|Train of Thought
Author: InSilva PM
Some conversations are easier to have with someone you don't know at all. Angst warning. One-shot.Rated: Fiction T - English - Angst - Rusty - Words: 1,976 - Reviews: 9 - Favs: 6 - Follows: 1 - Published: 04-18-09 - Status: Complete - id: 5002131
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Train of Thought by InSilva
Disclaimer: I don't own either of them.
Summary: Some conversations are easier to have with someone you don't know at all. Angst warning. One-shot.
A/N: Sorry. Not cheerful in the slightest. But on the other hand, not "VK". :) Nothing is.
Abe was in no rush. All that was waiting at home for him was an empty flat and a TV dinner and a recorded chat show: hold-ups just deprived him of his own company, a processed meal and Johnny Carson. So when the train halted in between stations because of an incident further up the line, he smiled a weary smile to himself and dug a bar of Hershey's finest out of his pocket and settled in for the long haul.
The subway carriage was deserted now. All the late-night stragglers had gradually disappeared. Yes, he was on his own apart from one other man sitting a couple of seats further down on the opposite side, arms folded, his legs stretched out in front of him, his ankles crossed, who had been there when Abe had got on the train; who had let other passengers step around him or stumble over him; who hadn't moved at all. Smartly dressed young man, Abe thought, though the sunglasses seemed a little out of place at this time of the night.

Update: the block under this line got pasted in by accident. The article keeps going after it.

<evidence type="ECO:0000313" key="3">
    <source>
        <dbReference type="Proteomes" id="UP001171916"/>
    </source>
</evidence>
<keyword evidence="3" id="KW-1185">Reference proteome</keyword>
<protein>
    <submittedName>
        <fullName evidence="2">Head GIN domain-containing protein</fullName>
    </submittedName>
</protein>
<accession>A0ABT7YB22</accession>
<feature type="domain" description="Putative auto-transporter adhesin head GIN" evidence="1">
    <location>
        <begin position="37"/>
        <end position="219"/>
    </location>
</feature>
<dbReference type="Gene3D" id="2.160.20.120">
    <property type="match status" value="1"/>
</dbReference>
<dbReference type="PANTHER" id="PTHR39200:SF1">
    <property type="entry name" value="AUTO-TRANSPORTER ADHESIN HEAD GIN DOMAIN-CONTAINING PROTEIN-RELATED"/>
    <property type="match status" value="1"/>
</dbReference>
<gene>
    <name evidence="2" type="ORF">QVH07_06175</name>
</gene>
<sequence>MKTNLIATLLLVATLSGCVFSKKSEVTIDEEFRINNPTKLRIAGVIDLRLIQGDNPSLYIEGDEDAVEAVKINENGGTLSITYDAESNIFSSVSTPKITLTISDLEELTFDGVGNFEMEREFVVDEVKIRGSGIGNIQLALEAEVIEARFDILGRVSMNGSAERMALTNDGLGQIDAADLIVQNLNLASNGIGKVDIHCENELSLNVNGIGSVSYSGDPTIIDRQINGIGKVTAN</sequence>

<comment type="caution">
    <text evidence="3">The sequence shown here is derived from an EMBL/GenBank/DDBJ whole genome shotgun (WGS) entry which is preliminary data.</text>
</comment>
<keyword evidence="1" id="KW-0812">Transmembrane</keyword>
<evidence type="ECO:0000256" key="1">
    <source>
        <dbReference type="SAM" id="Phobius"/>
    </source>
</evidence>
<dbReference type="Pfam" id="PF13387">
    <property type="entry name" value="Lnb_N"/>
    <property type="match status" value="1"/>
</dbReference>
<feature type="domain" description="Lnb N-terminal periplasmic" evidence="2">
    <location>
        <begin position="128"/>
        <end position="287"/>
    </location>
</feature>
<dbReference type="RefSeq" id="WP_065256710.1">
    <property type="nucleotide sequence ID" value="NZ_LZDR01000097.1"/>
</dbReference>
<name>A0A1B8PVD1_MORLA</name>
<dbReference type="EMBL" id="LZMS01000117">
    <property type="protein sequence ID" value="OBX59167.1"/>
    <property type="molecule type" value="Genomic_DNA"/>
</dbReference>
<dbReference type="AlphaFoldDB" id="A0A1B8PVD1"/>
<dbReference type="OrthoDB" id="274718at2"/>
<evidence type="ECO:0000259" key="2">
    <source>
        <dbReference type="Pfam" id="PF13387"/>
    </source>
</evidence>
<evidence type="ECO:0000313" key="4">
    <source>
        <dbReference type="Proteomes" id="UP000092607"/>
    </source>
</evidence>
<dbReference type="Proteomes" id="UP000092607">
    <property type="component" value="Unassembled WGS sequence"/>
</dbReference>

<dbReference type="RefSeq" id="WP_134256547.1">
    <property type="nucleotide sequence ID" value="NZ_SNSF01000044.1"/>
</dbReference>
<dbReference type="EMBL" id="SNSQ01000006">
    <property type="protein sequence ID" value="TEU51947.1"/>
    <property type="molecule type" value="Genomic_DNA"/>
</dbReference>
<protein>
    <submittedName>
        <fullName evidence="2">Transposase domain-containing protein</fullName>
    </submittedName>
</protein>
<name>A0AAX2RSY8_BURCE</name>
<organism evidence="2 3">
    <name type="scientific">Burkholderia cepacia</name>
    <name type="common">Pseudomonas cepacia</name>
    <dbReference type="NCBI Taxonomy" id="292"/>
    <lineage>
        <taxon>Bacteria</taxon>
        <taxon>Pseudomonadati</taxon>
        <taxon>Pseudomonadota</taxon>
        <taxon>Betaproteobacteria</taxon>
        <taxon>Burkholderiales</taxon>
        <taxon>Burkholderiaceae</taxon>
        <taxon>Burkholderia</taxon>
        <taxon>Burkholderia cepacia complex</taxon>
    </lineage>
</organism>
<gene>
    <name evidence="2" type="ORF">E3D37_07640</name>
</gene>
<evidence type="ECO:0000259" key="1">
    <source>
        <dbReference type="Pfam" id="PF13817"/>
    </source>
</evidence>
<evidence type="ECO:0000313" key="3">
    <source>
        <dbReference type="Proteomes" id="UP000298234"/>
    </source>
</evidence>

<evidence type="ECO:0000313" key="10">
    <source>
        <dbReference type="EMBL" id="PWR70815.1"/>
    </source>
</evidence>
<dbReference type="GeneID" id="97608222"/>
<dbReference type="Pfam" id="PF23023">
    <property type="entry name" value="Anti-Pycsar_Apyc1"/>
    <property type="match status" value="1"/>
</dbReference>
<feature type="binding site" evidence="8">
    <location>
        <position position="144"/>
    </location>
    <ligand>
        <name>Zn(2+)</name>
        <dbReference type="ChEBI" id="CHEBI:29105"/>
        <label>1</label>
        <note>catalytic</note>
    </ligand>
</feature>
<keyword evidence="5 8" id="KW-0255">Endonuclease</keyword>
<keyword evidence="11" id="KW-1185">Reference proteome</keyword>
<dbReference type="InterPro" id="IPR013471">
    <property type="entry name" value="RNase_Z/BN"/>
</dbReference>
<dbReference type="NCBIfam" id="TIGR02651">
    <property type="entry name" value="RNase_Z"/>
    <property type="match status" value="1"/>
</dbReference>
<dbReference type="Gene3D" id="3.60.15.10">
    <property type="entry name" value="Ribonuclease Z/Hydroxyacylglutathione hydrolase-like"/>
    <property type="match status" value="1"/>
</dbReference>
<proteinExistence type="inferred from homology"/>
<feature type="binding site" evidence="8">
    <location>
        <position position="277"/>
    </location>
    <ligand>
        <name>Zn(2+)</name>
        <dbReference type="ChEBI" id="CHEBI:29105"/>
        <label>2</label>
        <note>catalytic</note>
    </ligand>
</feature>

Abe tore through the wrapper on the chocolate bar and noticed the young man's head turn a fraction. Abe smiled and reached into his pocket again.
"You want a bar?" he offered and the young man straightened up in his seat.
"No, you're OK. But thanks."
Polite young man. Soft, gentle voice. Abe nodded and bit through chocolate and caramel. He munched in silence for a moment or two then looked back over at his companion.
"Never can allow for the unexpected, can you?" Abe smiled indicating the stationary train.
There was what sounded like a hollow laugh from the other.
"No. You can't. Sometimes you can't even allow for the expected."
There was something in his tone that made Abe frown. A weariness and a hopelessness and a despair and Abe sat up a little straighter. And it would be easy not to say another word because a stranger's problems were bound to be involved and complicated and maybe there was nothing Abe could say or do to help. But maybe there was. And it might take a little time to listen but something Abe had plenty of was time.
"You sound like you could do with someone to talk to, son."